The study you conduct must needs to be guided by hypotheses. Simply put, hypotheses are statements about expected relationships between certain constructs. Hypotheses can pertain to direct relationships (e.g., X increases/decreases Y), indirect relationships (e.g., X increases/decreases Y through Z), or moderated relationships (e.g., Z strengthens/weakens the relationship between X and Y). I expect you to be familiar with the basic idea of an hypothesis, as it has been discussed in your preparatory course (review the material if need be). Based on the nature of your hypotheses, we will determine what type of research design is most suitable to test them. This decision will take into account the pecularities of your personal situation, which may facilitate or prevent the use of certain methods (e.g., in-depth interviews require access qualified interviewees).
Results & Write-Up
The final meeting is dedicated to discussing your study results and any remaining questions concerning the writing process.
In the final meeting, we have a look at the results of your study and discuss to what extent they support or refute your hypotheses. Don’t worry: There are no “right” or “wrong” results, as long as your research was designed and executed sensibly. What matters is that you describe your findings clearly and explain how they are related to your research question. A thorough discussion of findings against the background of existing research (e.g., evidence conforming or conflicting with prior findings) sets strong theses apart. We use this opportunity to answer any of your remaining questions about the write-up of your thesis (e.g., structural aspects).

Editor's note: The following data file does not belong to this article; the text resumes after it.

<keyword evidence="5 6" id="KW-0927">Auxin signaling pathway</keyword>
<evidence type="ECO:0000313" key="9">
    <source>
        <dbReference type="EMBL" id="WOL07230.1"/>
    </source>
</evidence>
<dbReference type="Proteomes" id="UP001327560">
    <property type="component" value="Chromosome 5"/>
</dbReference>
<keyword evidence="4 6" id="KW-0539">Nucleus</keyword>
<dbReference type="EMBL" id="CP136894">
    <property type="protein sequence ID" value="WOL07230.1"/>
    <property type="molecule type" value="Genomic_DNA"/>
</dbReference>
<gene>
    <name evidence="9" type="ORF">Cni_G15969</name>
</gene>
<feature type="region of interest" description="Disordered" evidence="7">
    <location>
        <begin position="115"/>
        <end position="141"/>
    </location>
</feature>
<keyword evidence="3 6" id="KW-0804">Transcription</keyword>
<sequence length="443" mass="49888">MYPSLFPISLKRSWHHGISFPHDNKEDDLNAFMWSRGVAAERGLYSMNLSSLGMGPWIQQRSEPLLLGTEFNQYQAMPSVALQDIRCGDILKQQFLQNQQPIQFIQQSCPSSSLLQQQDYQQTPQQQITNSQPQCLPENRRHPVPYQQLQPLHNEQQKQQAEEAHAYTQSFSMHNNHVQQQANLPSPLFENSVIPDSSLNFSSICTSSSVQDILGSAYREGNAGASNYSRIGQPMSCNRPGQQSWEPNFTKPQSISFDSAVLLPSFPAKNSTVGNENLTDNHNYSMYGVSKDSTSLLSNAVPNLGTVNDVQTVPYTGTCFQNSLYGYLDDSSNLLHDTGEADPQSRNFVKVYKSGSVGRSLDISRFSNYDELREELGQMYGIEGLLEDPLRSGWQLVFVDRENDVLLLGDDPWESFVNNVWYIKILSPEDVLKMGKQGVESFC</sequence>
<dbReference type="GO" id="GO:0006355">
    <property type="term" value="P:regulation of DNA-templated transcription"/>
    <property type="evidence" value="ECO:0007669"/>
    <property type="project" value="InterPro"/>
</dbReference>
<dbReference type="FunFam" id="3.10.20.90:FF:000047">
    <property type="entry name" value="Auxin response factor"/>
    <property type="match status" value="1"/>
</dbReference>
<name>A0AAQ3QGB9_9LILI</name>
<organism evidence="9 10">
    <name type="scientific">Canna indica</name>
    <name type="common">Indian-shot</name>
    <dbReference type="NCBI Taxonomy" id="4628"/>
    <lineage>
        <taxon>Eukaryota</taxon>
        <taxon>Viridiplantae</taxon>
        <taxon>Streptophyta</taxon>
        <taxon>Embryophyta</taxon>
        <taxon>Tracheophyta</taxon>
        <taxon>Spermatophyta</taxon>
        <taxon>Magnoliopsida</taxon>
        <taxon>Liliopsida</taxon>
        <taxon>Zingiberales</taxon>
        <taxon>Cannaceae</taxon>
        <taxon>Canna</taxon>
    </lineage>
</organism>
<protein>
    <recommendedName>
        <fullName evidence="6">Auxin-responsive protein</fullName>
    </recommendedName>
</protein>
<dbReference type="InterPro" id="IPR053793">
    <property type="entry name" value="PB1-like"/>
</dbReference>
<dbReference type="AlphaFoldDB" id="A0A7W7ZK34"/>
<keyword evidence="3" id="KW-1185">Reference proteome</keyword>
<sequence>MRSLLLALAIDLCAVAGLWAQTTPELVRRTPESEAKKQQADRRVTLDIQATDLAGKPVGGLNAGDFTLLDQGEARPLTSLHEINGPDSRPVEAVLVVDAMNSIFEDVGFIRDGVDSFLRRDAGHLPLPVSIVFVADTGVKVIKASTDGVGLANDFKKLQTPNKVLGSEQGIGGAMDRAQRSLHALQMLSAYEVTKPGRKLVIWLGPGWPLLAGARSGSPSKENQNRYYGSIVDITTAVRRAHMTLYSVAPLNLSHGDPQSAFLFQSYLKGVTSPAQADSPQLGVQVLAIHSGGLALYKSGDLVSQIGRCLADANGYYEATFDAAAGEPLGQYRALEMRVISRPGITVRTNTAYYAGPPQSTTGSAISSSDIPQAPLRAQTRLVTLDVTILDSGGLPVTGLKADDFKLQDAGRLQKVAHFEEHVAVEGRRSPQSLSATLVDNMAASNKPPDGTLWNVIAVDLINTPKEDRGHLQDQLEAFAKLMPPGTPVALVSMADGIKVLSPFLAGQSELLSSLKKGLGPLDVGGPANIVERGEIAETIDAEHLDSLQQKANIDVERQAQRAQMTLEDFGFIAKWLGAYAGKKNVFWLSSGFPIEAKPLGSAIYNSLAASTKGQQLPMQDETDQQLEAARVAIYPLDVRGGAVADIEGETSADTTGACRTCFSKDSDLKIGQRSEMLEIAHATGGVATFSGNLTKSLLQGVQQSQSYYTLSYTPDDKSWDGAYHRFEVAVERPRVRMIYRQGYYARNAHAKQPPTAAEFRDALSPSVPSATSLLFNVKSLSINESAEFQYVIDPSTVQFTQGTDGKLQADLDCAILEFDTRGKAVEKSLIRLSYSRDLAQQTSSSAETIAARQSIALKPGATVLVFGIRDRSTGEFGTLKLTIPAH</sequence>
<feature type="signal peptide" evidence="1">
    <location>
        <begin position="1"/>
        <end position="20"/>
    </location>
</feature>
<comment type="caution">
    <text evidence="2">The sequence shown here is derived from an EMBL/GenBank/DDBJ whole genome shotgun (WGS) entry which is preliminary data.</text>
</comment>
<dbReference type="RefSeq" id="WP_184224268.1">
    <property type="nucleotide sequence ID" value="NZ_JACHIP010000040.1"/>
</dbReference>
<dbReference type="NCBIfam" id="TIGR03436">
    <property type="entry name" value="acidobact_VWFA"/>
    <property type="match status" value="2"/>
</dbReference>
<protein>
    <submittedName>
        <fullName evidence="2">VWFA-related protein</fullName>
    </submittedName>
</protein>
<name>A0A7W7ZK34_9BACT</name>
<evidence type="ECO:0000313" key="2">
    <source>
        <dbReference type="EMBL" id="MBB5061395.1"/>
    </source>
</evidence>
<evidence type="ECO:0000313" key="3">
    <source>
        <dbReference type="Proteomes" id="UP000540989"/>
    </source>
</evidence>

Frequently Asked Questions
What You Can Expect from Your Supervisor
Assessing the status quo
I will help you to “tame” the – often large and fragmented – literature. To write a compelling literature review (i.e., what is known about your topic to date), it is necessary to structure the existing body of studies based on similarities and differences between them.
Designing your study
I will consult you on what method (e.g., experiment, survey, in-depth interviews) is most appropriate to find an answer to your research question. I will also provide you feedback on your research design (e.g., questionnaire or interview guide).
Shaping your research question
I will help you “scale” your research question adequately. Too broad research questions bear the risk of facing an overwhelming amount of literature, whereas too narrow research questions may undermine the relevance of your thesis.
What You Should NOT Expect from Your Supervisor
Managing your time
Getting started early is a key to success. Ideas need time to form and writing an academic thesis, potentially for the first time, can be very time-consuming. It is your responsibility alone to allocate sufficient time to this task and meet your milestones and final deadline.
Informing you about formalities
Every student will be provided with guidelines for writing their thesis. You are expected to read these guidelines closely. Asking questions about any aspect clearly defined in the guidelines (e.g., length of the thesis, formatting) signals poor preparation and disrespects the supervisor’s time.
Reading your thesis before submission
Writing is a lonely activity; no one but you can bring your thoughts onto paper. Your supervisor may provide you feedback on the macro-structure of your thesis, which can help structure your writing process. However, your supervisor will not read and “approve” any parts of your thesis before its submission.